‘The Capitoline Hill – just like the hill in Rome on which was the temple of Jupiter Maximus, the most important temple for the Rome and in which the Senate would meet! No need to go further, I get it!’ He replied resigned. ‘But I still don’t see how you can use the Romans as a thought experiment?’
‘Well look, the Romans as a civilization is a sort of finite set of data: while we discover new things about the Romans every day, no new data is created by the Romans since the fall of Rome in 496 A.D. and Constantinople in 1453 A.D. With such a set of data it is possible to uncover underlying mechanisms and to map their evolution in short to create an overarching narrative. It is an exercise almost impossible to do for the present as every twist and turn of fate could lead to big change or amount to nothing.’
‘A very scientific approach’ I joked. I laughed heartily.
‘I am not trying to be scientific here! I am aware of the potential limitation of such an exercise. The American political culture bears more resemblance to the Roman’s than European ones. But I think the European project has loads to learn from the Romans on how to build a multi-cultural community. Let me give you two examples, one concrete, one a bit more theoretical.’
‘The first one - which I found fascinating by the way - is the election of Donald Trump as president of the United States. While it was a shock for most people, the appeal of Donald Trump and ultimately his victory are rooted in the ideal of the ‘American Dream’, - in the American ideal of success - an ideal that paradoxically his fiercest opponent, Barack Obama, re-invigorated to get elected in 2008. The Romans had a similar dream, a similar ideal: you wage successful wars to get rich, buy yourself a farm, live off this farm and be a good citizen by serving your community through elected offices and voting. The most successful politicians in Ancient Rome either appealed to this dream or rejected it, but the ideal remain central to their self-representation. Exactly what happened with Trump!’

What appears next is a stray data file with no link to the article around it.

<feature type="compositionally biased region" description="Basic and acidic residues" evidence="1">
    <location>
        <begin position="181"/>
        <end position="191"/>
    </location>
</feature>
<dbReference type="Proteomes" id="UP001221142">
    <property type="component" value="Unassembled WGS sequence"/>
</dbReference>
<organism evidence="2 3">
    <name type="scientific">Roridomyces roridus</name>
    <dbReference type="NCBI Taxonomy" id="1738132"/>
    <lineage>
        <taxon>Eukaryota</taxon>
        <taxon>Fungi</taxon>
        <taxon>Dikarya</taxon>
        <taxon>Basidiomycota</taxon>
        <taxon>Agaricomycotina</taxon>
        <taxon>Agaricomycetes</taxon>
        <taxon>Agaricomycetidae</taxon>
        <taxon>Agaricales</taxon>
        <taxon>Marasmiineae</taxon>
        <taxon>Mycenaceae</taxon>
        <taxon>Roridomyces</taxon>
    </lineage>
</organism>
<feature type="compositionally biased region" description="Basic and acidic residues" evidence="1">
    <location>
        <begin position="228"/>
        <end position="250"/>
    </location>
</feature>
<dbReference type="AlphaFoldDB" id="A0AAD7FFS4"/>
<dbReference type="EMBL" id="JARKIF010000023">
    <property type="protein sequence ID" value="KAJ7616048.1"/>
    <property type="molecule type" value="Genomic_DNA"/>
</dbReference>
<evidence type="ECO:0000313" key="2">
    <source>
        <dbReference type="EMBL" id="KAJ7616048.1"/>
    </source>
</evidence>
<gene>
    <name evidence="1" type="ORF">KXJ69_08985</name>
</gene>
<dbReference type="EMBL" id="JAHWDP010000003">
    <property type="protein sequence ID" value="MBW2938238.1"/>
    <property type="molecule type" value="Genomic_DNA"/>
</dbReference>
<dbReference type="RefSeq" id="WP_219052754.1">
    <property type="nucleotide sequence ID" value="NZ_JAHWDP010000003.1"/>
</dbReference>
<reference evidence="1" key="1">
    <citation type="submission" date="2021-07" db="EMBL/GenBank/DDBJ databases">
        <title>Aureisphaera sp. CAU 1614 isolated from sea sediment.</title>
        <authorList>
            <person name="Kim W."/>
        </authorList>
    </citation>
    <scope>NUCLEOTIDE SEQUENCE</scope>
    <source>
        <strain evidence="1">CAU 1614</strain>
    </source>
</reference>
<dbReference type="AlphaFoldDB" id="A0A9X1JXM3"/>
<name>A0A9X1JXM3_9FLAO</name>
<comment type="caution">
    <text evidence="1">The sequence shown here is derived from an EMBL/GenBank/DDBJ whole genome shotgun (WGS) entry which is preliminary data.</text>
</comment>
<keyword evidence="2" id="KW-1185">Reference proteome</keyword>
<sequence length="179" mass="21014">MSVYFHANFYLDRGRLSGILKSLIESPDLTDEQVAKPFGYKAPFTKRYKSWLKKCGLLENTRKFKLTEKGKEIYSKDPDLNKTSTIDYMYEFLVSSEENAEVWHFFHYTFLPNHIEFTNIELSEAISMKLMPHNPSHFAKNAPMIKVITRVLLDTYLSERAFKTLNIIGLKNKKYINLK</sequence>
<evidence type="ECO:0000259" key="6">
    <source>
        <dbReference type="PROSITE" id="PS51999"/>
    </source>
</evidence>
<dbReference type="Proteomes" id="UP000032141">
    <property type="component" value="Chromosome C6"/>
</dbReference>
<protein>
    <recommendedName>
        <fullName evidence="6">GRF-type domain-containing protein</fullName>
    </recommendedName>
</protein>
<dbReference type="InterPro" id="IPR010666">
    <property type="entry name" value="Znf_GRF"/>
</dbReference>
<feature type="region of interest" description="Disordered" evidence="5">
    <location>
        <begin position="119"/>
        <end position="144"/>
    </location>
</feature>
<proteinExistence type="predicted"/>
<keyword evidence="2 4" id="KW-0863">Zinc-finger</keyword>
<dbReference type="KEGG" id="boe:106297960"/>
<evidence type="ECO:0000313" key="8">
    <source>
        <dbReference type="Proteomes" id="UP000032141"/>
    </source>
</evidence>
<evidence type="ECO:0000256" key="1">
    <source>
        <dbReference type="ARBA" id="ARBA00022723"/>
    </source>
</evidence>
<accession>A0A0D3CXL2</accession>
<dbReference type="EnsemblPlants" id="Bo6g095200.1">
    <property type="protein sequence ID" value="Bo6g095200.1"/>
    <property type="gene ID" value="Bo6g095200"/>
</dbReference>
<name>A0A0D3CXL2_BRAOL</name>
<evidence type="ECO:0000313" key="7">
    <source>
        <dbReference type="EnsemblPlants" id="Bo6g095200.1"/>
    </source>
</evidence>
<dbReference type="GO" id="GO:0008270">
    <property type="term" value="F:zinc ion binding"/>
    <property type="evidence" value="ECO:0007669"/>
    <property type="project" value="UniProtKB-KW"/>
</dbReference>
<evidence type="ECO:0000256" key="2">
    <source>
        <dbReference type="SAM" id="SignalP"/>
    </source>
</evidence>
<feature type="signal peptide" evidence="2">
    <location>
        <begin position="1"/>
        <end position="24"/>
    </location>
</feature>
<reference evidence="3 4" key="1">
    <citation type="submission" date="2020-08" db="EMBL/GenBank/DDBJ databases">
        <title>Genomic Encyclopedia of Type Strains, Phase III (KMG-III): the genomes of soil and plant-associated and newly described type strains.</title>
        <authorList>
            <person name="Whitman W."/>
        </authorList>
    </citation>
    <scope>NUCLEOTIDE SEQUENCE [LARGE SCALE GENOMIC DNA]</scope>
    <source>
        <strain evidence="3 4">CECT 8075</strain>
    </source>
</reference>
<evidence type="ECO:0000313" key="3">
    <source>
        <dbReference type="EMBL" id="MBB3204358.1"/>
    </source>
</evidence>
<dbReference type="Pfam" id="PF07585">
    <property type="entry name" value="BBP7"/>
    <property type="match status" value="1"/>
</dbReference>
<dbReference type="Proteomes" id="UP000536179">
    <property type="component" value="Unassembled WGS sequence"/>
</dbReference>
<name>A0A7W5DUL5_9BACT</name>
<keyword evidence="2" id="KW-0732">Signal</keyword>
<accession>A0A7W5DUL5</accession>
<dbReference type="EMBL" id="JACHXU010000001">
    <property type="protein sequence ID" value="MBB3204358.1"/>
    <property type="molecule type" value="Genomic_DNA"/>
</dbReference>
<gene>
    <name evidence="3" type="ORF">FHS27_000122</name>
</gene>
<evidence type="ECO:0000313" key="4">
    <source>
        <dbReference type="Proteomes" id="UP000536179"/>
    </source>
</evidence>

‘Hmm interesting, you will have to explain your thoughts later in details! I had never seen the problem from this angle’
‘Count on me!’ I said winking at him. ‘To finish my train of thoughts, the European Union is trying to bring together twenty-eight nations into one single unique political and economic project. To a certain extent, the Romans faced same issues – how to pacify conquered nations to keep exploiting them economically? Don’t get me wrong I am not saying the E.U. is doing the same’ I added with a wry laugh.
‘And here I will put an important caveat – I don’t think the Romans purposefully developed any plans to unify its empire. The Roman elites very much proposed ad-hoc solutions to current problems of the time and did not seem have a long-term plan. However, I think we can learn from the tools they have implemented over time as a template to support the integration of the European Union’
‘Fair enough, your points are compelling and certainly intriguing!’ He conceded. “So what you propose is that we find solutions to modern political problems using Ancient History?’
‘Not at all’ I laughed at his disconcerted face. ‘What I propose is more a thought experiment to understand better some of the mechanism at play in our modern political culture and formulate appropriate and durable solutions using Ancient Rome.’
‘hmm, fair but still a bit vague as an approach!’
‘Give me a break! It is just a crazy idea!’ I defended myself.
We both took a long sip of our drinks and he smiled at me. ‘It is a crazy idea – I don’t buy it fully, but I have to admit you are in essence a true modern romanist!’